About teaching comparative schlock, ok. I thought from your post and comments that you meant you included bad works for the purpose of sharpening the students' aesthetic judgment, not minor works for contextualization. My bad.

Phoebe said...

I'll try to address "most critiques of the university ultimately are." and "So I wonder what the problem is with writing about the university in a way that is also directed outward?":

Many critiques of academia strike me as incredibly internal. I mean, the adjunctification of the university - does anyone care other than PhD students and adjuncts? Sure, articles make the case for why others should care, but that's because, as it stands, they don't.

The problem with the outward-directed critique is that it can say just about anything, however misleading, and cater to an audience with lots of beliefs about academia but little knowledge. The aim seems not to be reforming academia, or painting an accurate picture of what goes on, but rather confirming preexisting assumptions about societal decadence. Any one "Frasier" Overanalyzed workshop will thus cancel out however many required courses on Shakespeare.

The true CCOA - and maybe the piece Flavia links to, given its intended audience, doesn't quite count - is about taking courses and incidents out of context. If those were kept in context, then perhaps we could all look at the evidence and say, you know what, that's one "Frasier" seminar too many. Or not. We'd need the context.

Flavia said...

This comes back to curriculum, as Phoebe's comment also suggests. I have no problem with the occasional class in pop culture, because part of what is being taught (in any discipline) is skills: of writing, analysis, research, or the application of historical context, theoretical approaches, etc. And if a pop culture class draws in some students who otherwise wouldn't be in the major, or demonstrates to majors how their training can be applied to other aesthetic objects (the close-reading skills that are learned in analyzing poems are analogous to those used in analyzing films, but they require different terminology and attention to different techniques), that's great.

But disciplinary training is not reducible to skills, and so while I'm perfectly comfortable with a student taking a couple of classes that take noncanonical texts as their primary object of analysis, I'm also a strong defender of a relatively traditional canon, not only based on historical period, but also on genre. As I said, I think we agree more than we disagree here.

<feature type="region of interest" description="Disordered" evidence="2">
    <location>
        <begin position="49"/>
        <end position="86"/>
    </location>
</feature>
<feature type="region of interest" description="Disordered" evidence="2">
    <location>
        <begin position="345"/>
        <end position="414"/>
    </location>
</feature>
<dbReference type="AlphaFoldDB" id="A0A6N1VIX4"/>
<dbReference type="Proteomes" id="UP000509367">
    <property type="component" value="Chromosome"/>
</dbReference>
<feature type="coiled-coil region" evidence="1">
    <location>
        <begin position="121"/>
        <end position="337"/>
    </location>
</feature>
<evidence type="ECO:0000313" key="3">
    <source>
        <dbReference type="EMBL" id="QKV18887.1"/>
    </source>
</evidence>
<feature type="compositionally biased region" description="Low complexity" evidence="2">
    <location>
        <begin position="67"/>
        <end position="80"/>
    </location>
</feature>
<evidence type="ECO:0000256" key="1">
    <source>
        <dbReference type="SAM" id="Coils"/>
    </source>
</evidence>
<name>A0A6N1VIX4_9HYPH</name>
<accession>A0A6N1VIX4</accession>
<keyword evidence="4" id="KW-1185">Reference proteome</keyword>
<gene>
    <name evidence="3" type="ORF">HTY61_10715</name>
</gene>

(And maybe this is a tangent, but--the thing that always, always gets left out of CCOA is the fact that English departments at less-prestigious schools are actually less likely to jettison traditionally-defined requirements and less likely to schedule an entire course on, say, "Sex and the City" than top-tier schools. This is because we're aware that our students really need both the exposure to and the cultural capital of knowing The Classics.

A Harvard English major is, first off, more likely than my students to take a Shakespeare class if it isn't required (or to have already read eight Shakespeare plays in high school)...but, second, if he announces to the world that he's never read Shakespeare, he's unlikely to suffer any significant social or professional consequences. A first-generation minority college student from Northeast State U doesn't have that luxury. An education steeped in the classics opens many more doors and gets them taken much more seriously than "English major, NSU" alone conveys. And faculty who teach such students are, by and large, really attentive to what their students need and what they can--or can't--afford to leave out.)

Withywindle said...

Flavia: In your copious free time, how about sketching the requirements you would have for an English major to graduate from the college you teach at? And the requirements to be admitted at Your Grad School? And books in your Period you think a Grad Student should read. I'd be interested to see how your principles articulate, at these various levels.

Miss Self-Important said...

Sure, there are internal reports on the state of a school's lawns and facilities or curriculum reviews and things like this that are only intended for those immediately concerned with a certain school. But it's hard to imagine a world in which considerations of American higher education should or could be limited to that kind of thing. As I've tried to say, our higher ed system relies on a great deal of faith from non-academics, and if they lose that faith, the system will crumble. This faith is manifested in everything from taxpayer support for student loans and research funds to the high social status of academics and public deference to their expertise. Academics have to talk to the outside world, and they have to justify themselves. And there definitely is interest and an audience for this kind of talk and justification, or else books like The Closing of the American Mind would not be bestsellers and the articles on adjuncts wouldn't be in such mainstream outlets as Slate and the NYT.